The politics of misery: a philosophical investigation of the political relevance of mental suffering

Year of award: 2015


  • Dan Degerman

    Lancaster University

Project summary

This project is an interdisciplinary work involving political philosophy, political thought and psychiatry, and the philosophy of medicine. It will employ philosophical analysis and historical research methods to investigate how the relationship between misery and political agency has changed in the UK over the past century, and evaluate the implications of any changes. 

I have identified three aspects of misery – sadness, anxiety and anger – that have all been medicalised. I will analyse the historical relationship between political agency and these emotions during the second industrial revolution in the nascence of democracy, and their role in the late 20th century. I will contrast these findings against the historical analysis to theorise the effects of medicalised misery upon agency.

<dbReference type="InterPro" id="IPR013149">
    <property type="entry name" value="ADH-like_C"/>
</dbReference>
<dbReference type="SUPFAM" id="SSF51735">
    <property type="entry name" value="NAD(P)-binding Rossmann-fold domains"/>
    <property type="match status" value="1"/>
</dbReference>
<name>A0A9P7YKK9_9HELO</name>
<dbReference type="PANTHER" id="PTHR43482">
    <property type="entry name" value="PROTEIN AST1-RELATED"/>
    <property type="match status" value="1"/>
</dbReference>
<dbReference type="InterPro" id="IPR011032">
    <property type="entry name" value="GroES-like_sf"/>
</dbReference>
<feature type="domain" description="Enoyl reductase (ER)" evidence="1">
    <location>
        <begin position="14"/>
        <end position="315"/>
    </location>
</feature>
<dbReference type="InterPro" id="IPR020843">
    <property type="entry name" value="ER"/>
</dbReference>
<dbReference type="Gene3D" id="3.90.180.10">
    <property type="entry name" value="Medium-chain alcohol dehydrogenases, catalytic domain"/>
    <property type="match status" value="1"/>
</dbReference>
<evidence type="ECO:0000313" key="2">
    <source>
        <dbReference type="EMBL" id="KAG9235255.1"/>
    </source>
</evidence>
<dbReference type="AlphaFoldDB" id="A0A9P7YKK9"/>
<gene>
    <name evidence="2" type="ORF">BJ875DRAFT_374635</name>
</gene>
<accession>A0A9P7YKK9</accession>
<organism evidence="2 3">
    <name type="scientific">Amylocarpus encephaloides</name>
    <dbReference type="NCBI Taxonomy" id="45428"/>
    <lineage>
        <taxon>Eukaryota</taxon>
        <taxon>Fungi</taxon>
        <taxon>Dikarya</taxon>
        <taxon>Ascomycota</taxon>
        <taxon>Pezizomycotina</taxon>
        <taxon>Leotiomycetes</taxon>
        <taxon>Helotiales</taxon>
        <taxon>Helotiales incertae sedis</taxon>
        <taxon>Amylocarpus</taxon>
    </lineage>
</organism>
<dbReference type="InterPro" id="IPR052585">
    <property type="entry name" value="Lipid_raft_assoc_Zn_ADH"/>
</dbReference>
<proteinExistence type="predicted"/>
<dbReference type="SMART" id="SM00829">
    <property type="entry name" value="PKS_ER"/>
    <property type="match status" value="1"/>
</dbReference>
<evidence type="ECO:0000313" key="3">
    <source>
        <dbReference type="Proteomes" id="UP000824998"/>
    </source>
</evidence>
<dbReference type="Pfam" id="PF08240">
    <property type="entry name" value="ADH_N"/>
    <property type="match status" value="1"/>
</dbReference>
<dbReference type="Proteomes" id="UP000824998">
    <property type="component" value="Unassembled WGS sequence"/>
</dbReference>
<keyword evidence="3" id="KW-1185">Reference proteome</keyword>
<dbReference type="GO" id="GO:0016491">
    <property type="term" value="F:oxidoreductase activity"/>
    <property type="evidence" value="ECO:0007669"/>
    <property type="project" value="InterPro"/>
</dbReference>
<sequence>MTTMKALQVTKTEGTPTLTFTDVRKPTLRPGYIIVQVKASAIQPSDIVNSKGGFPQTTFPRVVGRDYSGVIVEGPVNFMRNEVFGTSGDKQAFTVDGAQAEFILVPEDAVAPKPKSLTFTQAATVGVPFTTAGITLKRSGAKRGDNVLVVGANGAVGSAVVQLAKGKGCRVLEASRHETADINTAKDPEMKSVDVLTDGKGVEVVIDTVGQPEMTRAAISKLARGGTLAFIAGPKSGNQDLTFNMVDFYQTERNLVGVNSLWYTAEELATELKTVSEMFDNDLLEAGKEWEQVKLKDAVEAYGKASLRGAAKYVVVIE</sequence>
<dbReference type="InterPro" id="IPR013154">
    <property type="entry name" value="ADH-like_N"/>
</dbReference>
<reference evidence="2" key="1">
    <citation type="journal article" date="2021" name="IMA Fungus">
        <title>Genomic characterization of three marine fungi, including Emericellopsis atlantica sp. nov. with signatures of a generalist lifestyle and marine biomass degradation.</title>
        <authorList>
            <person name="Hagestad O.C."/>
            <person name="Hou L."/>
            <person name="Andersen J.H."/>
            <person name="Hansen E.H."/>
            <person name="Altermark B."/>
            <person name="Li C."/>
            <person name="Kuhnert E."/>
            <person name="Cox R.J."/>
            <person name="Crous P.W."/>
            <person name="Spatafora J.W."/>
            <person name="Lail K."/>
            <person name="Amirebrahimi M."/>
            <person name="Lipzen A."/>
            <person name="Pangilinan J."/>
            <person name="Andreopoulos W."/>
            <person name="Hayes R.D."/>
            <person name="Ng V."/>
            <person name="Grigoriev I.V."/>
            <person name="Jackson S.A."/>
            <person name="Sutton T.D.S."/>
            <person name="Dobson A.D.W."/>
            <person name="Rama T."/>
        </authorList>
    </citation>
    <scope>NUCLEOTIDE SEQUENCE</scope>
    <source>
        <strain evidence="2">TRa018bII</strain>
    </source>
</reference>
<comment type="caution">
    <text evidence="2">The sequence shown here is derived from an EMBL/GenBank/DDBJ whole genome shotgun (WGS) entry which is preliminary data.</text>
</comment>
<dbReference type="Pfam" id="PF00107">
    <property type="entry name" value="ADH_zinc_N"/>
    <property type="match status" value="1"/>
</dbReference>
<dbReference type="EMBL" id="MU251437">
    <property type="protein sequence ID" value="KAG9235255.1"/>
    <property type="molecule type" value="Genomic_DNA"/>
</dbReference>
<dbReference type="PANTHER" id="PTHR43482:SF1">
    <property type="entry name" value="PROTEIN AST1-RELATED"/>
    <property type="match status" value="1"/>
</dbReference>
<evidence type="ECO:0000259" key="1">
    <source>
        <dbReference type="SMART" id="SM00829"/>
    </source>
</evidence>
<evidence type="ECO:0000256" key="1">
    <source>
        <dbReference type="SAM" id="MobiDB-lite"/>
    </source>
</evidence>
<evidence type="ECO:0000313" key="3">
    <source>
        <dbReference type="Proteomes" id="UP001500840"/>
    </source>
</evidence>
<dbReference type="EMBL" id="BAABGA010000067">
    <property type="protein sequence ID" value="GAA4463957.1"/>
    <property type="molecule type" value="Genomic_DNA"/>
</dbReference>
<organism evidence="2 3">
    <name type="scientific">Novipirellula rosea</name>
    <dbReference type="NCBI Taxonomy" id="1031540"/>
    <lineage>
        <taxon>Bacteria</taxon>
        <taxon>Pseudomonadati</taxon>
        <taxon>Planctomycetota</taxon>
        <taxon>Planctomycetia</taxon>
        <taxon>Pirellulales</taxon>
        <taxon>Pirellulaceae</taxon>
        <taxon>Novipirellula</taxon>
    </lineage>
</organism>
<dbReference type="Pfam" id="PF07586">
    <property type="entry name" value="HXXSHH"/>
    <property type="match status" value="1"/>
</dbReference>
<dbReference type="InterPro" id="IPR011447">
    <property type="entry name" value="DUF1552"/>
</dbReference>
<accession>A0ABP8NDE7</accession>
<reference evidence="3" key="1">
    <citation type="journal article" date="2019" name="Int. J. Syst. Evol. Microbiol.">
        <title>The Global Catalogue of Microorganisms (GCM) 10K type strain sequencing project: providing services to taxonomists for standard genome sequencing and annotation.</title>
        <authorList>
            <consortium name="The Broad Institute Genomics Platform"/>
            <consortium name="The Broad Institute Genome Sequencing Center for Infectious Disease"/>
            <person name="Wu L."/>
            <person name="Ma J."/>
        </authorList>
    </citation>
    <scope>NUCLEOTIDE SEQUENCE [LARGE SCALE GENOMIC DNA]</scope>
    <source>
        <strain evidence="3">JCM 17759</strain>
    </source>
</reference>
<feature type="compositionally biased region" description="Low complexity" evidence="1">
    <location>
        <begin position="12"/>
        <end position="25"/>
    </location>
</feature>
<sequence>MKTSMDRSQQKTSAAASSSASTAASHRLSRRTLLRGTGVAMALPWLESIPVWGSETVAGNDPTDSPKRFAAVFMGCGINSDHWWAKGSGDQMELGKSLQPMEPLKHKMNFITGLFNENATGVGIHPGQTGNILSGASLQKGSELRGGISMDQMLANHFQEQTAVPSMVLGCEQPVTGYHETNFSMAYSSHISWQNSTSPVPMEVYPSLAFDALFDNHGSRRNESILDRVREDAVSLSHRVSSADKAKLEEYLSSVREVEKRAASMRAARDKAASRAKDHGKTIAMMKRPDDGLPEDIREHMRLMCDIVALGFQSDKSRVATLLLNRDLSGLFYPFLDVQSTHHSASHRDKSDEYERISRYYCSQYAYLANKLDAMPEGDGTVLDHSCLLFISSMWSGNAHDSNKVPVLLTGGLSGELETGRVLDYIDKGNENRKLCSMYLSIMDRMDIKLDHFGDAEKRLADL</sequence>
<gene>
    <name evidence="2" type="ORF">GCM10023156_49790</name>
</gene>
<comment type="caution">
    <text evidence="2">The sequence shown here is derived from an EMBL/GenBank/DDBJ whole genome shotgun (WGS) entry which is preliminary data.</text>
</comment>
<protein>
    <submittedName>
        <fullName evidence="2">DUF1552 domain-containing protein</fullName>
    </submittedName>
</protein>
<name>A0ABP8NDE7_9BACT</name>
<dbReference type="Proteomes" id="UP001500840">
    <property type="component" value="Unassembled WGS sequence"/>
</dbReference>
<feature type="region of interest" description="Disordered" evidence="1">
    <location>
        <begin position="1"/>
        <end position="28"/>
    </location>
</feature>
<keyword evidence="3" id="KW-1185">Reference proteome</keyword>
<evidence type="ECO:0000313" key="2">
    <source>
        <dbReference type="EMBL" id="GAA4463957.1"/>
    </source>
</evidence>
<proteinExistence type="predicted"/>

The goals of this research are to increase understanding of the relationship between negative emotions and political agency, and propose how we can enhance political agency of citizens.